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Systematic Review of the Utilization of Clinical Decision Support Systems in Surgery
Zachary Borab, BA1, Michael Lanni2, Michael Tecce, DO2, John Fischer, MD2.
1Drexel University College of Medicine, Philadelphia, PA, USA, 2University of Pennsylvania Health System, Philadelphia, PA, USA.

BACKGROUND: The opportunity for risk reduction in the surgical setting includes the incorporation of shared decision making and informed consent. Computer based clinical decision support systems (CDSS) and risk models can bridge the knowledge gap that exists in predicting operative outcome. Several models are used in surgical fields but the evidence to evaluate their clinical relevance is scarce. CDSS can be used for prediction, but their use also extends to patient education, physician guideline adherence, and adverse event prevention. This systematic review summarizes the current scientific evidence for using clinical decision support tools in surgery and identifies areas of implementation in plastic surgery.
METHODS: A systematic review of was performed by a thorough search of 10 terms using PubMed, MEDLINE, Embase, Scopus, and Cochrane databases in April 2016. This resulted in 324 individual articles subject to inclusion and exclusion criteria.
RESULTS: A total of 8 articles met inclusion criteria, 7 from the literature search and 1 from a manual reference search. These articles evaluated the implementation of different CDSS in surgery and allied services. This review categorized the articles by four study purposes: patient education, risk prediction, guideline adherence, and user perception. One article used CDSS to educate patients prior to AAA surgery and effectively reduced their decisional conflict 29% to 8%. Four articles tested the preoperative risk prediction in different CDSS risk models. One was found to have good measure (c-statistic>0.8) in discriminating postoperative complications and two had only a fair measure (c-statistic>0.7). Another study compared Caprini 2005 and 2010 risk models to predict venous thromboembolism in plastic surgery patients. The 2005 Caprini score more accurately predicted 60 day postoperative VTE. CDSS and guideline adherence was prospectively tested in the administration of perioperative antibiotics and in pressure ulcer prevention. Antibiotic prophylaxis increased from 61%-92% (p<0.001) with CDSS and surgical site infection was reduced from 1.1% to 0.7% (p=0.003). Pressure ulcers incidence rate ratio was 0.409 (p=0.035) after CDSS implementation. The last article measured surgeon perception of CDSS that provided preoperative risk assessments at the patient level. The tool was found to be neutral in 45% of users and very or moderately useful by 25% of users.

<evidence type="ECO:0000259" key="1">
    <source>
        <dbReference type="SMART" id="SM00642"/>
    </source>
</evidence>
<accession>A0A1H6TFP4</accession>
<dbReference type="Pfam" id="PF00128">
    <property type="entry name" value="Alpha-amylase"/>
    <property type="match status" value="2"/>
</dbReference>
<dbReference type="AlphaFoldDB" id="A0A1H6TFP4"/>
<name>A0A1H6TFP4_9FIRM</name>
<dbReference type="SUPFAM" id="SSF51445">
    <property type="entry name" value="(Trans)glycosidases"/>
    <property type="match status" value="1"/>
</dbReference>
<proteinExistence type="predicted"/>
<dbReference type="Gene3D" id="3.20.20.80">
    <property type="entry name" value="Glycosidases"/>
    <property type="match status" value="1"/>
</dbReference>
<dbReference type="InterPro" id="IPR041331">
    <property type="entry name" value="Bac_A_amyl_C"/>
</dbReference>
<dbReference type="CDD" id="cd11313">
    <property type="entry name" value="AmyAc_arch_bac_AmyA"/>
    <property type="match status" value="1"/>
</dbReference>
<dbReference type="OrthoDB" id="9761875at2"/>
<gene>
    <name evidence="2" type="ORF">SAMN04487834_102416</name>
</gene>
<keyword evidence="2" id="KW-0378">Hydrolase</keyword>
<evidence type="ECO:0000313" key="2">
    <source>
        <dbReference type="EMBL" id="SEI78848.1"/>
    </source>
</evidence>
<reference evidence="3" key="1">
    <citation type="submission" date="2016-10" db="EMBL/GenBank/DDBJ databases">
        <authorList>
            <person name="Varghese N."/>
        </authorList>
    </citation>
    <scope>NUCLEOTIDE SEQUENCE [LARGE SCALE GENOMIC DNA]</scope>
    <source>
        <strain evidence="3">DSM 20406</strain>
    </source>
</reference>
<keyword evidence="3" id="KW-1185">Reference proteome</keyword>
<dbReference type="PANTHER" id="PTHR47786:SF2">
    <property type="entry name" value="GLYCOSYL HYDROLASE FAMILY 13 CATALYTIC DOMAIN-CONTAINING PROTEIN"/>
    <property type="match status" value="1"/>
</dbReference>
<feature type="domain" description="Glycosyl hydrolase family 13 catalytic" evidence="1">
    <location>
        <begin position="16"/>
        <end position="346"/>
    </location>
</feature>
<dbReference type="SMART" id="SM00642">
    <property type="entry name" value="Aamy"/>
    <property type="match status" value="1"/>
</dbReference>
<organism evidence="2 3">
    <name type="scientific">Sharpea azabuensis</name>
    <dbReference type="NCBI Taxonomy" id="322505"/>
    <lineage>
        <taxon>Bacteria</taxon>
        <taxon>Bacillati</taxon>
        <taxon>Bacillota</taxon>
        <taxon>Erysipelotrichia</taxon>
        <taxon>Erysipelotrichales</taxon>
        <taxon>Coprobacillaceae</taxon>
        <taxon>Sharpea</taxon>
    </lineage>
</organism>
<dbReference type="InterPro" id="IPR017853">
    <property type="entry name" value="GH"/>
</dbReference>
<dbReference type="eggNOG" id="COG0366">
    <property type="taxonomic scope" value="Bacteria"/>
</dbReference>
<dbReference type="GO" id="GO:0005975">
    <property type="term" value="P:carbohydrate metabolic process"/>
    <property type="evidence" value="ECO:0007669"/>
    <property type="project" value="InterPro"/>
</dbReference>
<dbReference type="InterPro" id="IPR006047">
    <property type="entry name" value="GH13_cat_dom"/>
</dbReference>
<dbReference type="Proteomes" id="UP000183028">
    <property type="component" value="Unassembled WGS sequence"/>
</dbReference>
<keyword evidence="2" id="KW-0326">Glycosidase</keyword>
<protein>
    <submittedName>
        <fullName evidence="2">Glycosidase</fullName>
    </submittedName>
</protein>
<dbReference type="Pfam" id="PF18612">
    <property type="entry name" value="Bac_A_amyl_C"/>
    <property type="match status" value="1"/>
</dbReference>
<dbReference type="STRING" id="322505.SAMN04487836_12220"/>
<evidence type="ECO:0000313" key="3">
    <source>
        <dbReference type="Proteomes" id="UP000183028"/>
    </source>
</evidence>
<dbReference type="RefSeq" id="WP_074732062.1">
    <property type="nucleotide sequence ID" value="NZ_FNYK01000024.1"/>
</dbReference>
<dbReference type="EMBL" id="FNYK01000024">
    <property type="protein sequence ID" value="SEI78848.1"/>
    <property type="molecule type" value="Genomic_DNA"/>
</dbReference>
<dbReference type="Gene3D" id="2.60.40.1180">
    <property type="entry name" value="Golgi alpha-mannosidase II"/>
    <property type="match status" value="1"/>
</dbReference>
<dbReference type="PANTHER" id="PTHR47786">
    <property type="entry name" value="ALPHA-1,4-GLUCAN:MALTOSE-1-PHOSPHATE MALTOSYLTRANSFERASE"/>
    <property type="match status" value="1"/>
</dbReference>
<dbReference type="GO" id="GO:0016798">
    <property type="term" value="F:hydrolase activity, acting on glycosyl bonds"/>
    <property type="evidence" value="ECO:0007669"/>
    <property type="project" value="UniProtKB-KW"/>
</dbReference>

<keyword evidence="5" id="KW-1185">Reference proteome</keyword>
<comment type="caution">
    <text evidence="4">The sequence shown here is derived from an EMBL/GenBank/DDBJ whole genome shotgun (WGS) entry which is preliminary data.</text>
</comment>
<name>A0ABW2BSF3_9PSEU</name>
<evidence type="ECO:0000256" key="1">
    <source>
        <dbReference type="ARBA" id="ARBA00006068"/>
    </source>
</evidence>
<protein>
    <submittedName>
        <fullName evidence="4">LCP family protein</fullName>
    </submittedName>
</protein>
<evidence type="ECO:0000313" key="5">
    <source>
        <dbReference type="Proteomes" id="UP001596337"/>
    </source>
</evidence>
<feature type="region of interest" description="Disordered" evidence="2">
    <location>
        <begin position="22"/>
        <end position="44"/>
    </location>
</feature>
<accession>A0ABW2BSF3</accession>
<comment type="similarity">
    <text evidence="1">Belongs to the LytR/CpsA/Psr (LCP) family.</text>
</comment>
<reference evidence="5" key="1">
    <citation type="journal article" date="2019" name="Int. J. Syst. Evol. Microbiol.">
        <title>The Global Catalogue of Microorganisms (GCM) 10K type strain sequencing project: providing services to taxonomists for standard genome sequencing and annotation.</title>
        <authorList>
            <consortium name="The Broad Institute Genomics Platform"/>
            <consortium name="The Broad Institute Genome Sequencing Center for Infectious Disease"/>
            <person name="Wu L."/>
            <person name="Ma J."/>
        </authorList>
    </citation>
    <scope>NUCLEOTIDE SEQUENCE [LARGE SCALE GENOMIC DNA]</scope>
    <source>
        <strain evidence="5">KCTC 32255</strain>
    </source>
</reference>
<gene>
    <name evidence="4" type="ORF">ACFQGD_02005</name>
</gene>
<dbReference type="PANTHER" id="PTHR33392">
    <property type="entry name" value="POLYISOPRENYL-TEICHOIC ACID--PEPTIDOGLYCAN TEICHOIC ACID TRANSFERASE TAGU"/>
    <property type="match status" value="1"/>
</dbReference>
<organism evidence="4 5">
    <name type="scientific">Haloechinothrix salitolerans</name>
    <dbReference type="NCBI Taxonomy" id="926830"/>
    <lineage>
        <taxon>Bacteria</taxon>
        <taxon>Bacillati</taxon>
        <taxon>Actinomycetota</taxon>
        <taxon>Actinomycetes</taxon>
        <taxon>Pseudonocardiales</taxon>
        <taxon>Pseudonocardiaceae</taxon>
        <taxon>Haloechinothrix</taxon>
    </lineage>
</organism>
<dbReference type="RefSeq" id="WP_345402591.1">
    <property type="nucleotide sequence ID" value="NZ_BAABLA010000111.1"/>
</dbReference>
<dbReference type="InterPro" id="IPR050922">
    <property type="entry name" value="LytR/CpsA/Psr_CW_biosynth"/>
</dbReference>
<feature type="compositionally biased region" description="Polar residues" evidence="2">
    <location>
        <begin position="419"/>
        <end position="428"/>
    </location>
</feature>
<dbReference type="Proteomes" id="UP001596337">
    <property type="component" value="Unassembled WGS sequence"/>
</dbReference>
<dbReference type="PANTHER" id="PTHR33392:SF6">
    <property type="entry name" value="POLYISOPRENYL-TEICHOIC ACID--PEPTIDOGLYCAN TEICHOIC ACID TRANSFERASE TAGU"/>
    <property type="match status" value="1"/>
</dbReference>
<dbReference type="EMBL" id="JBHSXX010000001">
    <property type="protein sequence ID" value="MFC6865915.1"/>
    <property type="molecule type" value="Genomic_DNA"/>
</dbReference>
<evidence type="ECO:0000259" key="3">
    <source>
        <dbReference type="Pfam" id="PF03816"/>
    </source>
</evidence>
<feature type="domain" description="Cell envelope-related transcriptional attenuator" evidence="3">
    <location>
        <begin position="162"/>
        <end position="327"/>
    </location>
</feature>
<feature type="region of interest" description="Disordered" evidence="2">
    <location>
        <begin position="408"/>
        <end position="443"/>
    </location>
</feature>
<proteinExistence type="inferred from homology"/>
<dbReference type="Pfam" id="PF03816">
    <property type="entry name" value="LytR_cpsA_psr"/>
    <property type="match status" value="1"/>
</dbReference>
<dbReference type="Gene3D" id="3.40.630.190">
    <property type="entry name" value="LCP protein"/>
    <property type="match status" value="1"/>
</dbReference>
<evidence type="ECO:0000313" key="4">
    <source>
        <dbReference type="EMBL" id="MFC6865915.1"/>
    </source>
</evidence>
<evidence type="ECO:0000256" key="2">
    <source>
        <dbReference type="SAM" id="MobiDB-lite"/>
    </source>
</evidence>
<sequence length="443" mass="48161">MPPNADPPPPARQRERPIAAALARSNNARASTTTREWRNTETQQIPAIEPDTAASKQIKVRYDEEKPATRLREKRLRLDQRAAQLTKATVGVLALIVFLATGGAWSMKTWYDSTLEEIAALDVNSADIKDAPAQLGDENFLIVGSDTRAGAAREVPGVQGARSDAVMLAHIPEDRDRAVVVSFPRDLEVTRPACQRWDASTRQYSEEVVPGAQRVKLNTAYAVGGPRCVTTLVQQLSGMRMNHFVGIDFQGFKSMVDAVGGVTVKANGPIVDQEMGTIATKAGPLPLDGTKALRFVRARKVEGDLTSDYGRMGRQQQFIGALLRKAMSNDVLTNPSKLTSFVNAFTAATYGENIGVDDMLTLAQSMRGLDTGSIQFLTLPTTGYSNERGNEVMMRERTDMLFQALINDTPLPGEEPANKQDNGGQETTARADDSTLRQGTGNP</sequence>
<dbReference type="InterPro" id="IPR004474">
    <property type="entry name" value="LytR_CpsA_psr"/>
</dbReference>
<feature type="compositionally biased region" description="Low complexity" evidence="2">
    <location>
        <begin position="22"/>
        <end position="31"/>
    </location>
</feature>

CONCLUSIONS: Further large prospective studies are needed to validate clinical usefulness of CDSS. The tool should be user friendly and promptly provide useful information that can then be used to make informed decisions. Future models should integrate surgical risk patient data from electronic health records to create an efficient computerized clinical decision support system. Of the models that are available today, it appears that most can be used to estimate preoperative risk with at least a fair to good measure in discrimination.

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